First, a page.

I've never in my life experienced a better example of less is more. This game truly does take the player on a journey.
The set up is simplicity itself. You are a lone, cloaked wanderer about to embark on a pilgrimage, tasked by an elder (presumably spiritual by the way it radiates white light) entity, to the summit of a distant mountaintop. The story is related with no spoken or written words breaking the immersion. There's no save points with the idea that you complete the trek in a single sitting, and you'll want to.
A desolate wasteland is a fitting kick-off with little more than the beam of light emanating from the mountaintop as your focal point. Cloth is a large component of Journey with many ruined or swept away structures housing levers or creatures cut from the same… ahem… cloth as yourself. Interacting with these either sets them free of their cages or often opens pathways long closed as you navigate your surroundings to proceed onwards to the next meditation point.
While meditating you reflect on recent events with your tale's progression told through beautiful hieroglyphics bringing with it an inherent sense of mysticism, mystique and almost childlike wonder. On your travels you'll come across collectible highlighted glyphs. Seeking each of these out adds length to the cloth scarf wrapped around your neck allowing you to jump and glide greater distances, which are perhaps the only traditional "gaming" elements to Journey.
So Journey isn't a game in the traditional sense. Following in the footsteps of its previous creations Flow and the tremendously underappreciated Flower, Thatgamecompany pushes the boundaries of what you perceive a game to be while offering a unique and introspective experience that stays with you long after you've planted your spiritual flag on the summit.
Visually it impresses with a subtle colour palate infused with warm earthy hues. Characters and structures are created with an impressive economy of line and are yet instantly recognisable. This is wonderfully complimented by a magnificent and poignant score by the Macedonia Radio Symphonic Orchestra that utterly envelops and immerses you, mimicking the physical peaks and valleys; the emotional highs and lows, you'll traverse. It really is a triumph in understated design.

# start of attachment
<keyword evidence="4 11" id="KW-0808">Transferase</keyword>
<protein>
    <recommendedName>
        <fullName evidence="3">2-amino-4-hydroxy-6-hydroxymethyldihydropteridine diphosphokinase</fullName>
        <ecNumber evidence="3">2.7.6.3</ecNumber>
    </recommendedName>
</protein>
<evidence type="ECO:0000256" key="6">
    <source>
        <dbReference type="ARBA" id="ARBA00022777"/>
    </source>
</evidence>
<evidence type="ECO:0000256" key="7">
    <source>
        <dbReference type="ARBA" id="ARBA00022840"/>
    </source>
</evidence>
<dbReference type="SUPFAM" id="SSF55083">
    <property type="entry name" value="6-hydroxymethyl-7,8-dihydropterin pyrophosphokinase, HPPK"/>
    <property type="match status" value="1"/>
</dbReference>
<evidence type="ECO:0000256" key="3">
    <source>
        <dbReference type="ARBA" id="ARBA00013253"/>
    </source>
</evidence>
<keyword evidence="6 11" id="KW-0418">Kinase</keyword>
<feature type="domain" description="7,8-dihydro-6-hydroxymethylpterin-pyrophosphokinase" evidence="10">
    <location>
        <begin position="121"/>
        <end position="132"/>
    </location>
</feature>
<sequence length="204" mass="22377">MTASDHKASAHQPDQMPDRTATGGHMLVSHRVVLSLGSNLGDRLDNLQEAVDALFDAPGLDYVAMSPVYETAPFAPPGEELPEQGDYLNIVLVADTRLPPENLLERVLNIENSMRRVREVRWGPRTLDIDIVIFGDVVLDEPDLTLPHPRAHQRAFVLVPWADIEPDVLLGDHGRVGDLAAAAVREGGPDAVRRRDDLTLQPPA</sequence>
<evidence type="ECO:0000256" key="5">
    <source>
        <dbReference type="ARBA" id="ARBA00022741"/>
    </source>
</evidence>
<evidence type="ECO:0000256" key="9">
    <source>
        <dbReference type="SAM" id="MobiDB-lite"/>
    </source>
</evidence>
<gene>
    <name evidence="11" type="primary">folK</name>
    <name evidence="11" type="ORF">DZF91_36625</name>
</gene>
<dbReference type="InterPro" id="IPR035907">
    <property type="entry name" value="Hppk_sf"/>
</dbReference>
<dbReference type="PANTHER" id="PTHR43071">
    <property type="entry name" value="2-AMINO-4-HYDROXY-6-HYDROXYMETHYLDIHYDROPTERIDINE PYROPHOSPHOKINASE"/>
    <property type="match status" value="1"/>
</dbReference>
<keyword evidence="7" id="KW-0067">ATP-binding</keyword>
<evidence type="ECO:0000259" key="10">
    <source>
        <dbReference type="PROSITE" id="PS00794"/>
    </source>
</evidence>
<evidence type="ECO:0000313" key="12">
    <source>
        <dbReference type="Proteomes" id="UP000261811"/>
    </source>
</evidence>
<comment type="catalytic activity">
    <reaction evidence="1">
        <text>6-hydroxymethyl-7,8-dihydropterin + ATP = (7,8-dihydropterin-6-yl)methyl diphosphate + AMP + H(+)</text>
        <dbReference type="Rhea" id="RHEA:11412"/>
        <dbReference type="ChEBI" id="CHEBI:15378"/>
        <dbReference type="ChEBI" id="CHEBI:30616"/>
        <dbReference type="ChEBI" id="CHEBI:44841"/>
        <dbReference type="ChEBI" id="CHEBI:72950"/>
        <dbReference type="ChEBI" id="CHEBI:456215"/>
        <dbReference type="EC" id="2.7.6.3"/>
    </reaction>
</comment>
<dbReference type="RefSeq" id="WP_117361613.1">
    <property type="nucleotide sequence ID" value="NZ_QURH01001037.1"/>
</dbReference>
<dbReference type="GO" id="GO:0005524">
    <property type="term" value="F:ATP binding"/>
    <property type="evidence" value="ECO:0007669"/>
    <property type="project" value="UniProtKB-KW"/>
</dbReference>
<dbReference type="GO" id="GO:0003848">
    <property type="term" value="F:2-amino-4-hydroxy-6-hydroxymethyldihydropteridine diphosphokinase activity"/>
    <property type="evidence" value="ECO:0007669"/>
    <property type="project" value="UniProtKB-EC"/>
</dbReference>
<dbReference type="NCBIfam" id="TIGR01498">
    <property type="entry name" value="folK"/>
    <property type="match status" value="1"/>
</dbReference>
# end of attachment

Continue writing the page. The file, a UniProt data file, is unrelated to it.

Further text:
On your own Journey is a test of endurance of character as you approach your destination beckoning in the distance. The co-operative component allows two players to share the wonder and work together towards a common goal. I was lucky enough to encounter another pilgrim fairly early on and contrary to usual online selfishness, we both felt an unspoken and overwhelming urge to persevere onwards together.
Journey doesn't penalise you for playing by yourself and only adds to the awesome in co-op. We became a unit joined at the hip as we reached dizzying highs and out of the way ledges, notified the other via musical chant of hidden glyphs and always made sure we operated in tandem for the hour and a half we gamed together. It was the single most memorable and unselfish gaming experience I've ever had the pleasure to be a part of and it's one I won't soon forget.
It still astounds me that a couple of hours of gameplay left such a profound impact. I found myself unconsciously pondering the trek whilst daydreaming – musing even -- over the spiritual implications and was eager to take it for another spin hoping to find another wanderer in the desert to share an unspoken pilgrimage with. Journey makes you feel like a leaf on the wind, helpless in the face of adversity -- small in the grand scheme of things. Embrace the elements, give yourself over to it and soar to new heights.